Common sight. American White Pelicans coming into San Joaquin Wildlife Sanctuary for a rest.

Overhead a flock of American White Pelicans flew looking for a resting place deep in the marsh. I see them often on the islands or strands of mud in one of the ponds back in the marsh. Often see Black Skimmers there as well, but not today.

Osprey up in the Eucalyptus between the Audubon House and the trail by the pond. Notice the fish under his left foot. Look at that bill!

I met a birder and photographer in the parking lot that I seem to see everywhere in the Southland. Dave. Sunburned and peering through his telephoto lens. He pointed out an Osprey in the tree by the Audubon House. Many thanks to Dave.

He stayed up there eating for hours.

People told me the Osprey was in the eucalyptus tree eating for hours. He had a very large fish. Look at that seriously sharp, hooked bill. A bill made for fish!


Are you still there?

I took a lot of photographs, and all in all it was a good birding day. Have fun birding the Orange County!

Sunday, October 19, 2008

A Study in White

Filled to the brim with fish and birds.

I went walking one morning at Bolsa Chica Ecological Reserve before the crowds got there. As the tides go in and out, they form various temporary ponds. This one above was evidently filled with fish. There were 60 plus birds feeding out of this one little pond. Almost all the birds were white: Great Egrets, Snowy Egrets, American Avocets in winter plumage. It was quite a sight.

Coming up to the pond at Bolsa Chica Ecological Reserve.

Look at that crowd!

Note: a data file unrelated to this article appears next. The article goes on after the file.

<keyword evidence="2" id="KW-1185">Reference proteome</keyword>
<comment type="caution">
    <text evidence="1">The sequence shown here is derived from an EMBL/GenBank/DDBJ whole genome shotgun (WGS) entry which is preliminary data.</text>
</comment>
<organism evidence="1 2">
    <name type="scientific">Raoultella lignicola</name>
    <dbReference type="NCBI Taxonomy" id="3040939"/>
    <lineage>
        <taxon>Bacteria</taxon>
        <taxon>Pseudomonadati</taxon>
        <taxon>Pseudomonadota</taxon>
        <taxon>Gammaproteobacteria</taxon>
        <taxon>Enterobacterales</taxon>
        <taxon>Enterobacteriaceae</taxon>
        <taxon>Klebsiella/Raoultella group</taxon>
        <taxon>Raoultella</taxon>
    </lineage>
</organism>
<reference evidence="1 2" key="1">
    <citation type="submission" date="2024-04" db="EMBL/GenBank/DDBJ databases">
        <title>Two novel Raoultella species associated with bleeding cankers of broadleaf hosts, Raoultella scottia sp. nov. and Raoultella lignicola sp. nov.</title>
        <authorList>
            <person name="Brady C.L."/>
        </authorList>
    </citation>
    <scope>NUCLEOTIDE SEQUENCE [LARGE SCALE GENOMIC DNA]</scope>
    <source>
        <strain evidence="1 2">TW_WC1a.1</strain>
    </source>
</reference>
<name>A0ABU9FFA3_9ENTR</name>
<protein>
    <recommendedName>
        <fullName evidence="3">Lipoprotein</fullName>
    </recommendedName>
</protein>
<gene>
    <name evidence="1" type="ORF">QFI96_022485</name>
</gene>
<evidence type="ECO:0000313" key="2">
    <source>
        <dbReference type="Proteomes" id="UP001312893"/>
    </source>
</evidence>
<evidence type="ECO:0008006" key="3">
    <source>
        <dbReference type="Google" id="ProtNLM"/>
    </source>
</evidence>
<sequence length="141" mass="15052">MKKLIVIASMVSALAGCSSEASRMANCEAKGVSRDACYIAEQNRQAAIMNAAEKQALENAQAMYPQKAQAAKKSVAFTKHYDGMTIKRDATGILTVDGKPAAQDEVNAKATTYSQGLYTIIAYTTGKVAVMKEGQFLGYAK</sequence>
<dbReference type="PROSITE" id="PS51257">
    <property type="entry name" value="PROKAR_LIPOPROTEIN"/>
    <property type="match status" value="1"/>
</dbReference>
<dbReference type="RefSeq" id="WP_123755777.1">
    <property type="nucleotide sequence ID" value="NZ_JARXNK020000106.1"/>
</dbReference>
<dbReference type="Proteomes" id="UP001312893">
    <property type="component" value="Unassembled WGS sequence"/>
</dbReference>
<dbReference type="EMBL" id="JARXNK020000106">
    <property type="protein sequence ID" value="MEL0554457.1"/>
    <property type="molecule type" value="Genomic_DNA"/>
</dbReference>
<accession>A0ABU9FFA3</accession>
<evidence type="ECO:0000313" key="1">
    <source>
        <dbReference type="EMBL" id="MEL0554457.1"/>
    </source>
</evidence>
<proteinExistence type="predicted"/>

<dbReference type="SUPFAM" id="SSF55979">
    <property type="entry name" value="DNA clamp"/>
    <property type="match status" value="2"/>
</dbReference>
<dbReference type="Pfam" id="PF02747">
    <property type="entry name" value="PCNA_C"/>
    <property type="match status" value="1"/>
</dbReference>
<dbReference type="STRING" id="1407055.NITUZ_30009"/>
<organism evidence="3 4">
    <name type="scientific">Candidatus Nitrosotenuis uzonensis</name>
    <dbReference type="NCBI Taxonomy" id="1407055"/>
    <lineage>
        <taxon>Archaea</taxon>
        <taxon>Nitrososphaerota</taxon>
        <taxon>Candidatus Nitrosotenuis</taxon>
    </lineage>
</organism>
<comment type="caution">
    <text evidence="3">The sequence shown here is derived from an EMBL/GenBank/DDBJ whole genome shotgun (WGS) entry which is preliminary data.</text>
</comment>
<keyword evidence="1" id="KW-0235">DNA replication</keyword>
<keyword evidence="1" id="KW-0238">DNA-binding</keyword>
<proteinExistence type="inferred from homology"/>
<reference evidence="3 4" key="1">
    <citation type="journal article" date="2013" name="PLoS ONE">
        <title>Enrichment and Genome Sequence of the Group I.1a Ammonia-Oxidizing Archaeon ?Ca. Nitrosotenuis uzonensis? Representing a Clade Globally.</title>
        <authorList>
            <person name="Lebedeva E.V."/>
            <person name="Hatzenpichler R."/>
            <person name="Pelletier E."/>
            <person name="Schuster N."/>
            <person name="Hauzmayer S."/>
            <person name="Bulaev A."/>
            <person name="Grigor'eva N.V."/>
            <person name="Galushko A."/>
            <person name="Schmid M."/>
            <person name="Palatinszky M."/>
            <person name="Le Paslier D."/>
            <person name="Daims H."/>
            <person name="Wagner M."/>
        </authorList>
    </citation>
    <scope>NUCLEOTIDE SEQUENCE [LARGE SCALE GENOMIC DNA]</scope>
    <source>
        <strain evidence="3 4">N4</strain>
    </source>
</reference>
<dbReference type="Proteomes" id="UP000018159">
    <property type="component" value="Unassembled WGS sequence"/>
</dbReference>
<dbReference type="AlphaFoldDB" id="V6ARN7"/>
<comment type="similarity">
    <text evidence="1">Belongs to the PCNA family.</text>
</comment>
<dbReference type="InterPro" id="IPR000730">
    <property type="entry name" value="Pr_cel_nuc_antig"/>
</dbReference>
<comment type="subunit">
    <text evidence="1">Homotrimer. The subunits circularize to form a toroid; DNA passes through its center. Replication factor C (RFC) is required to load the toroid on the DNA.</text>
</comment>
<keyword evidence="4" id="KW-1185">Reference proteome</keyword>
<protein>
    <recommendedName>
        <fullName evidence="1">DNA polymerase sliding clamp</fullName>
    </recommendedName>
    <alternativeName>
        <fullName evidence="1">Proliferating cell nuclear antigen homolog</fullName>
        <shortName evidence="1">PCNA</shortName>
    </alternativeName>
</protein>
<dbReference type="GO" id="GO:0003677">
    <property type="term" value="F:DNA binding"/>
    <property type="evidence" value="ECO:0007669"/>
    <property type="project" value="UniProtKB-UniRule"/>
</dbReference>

I have never seen a sight like this before.

In the early morning light.

Study in White from OC Birder Girl on Vimeo.

I came back later on the way out of the Reserve, and they were almost all gone. Like the temporary ponds that form in the tides, the birds come and go depending on the food and the tides. You never know what you will see and when while birding in Orange County. It is an adventure.

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Monday, October 13, 2008

The Santa Ana Winds

Channel 8 Weather man gives brief explanation of Santa Ana Winds

With the Santa Ana winds picking up, I thought I would check out some facts behind the winds.

Brief Explanation from the Weather Channel

If you live in Southern California--especially the Los Angeles, Orange, or Riverside counties, you have experienced the Santa Ana Winds.

The Weather Channel describes Santa Ana Winds this way:

The hot, dry winds, generally from the east, that funnel through the Santa Ana river valley south of the San Gabriel and San Bernardino Mountains in southern California, including the Los Angeles basin...."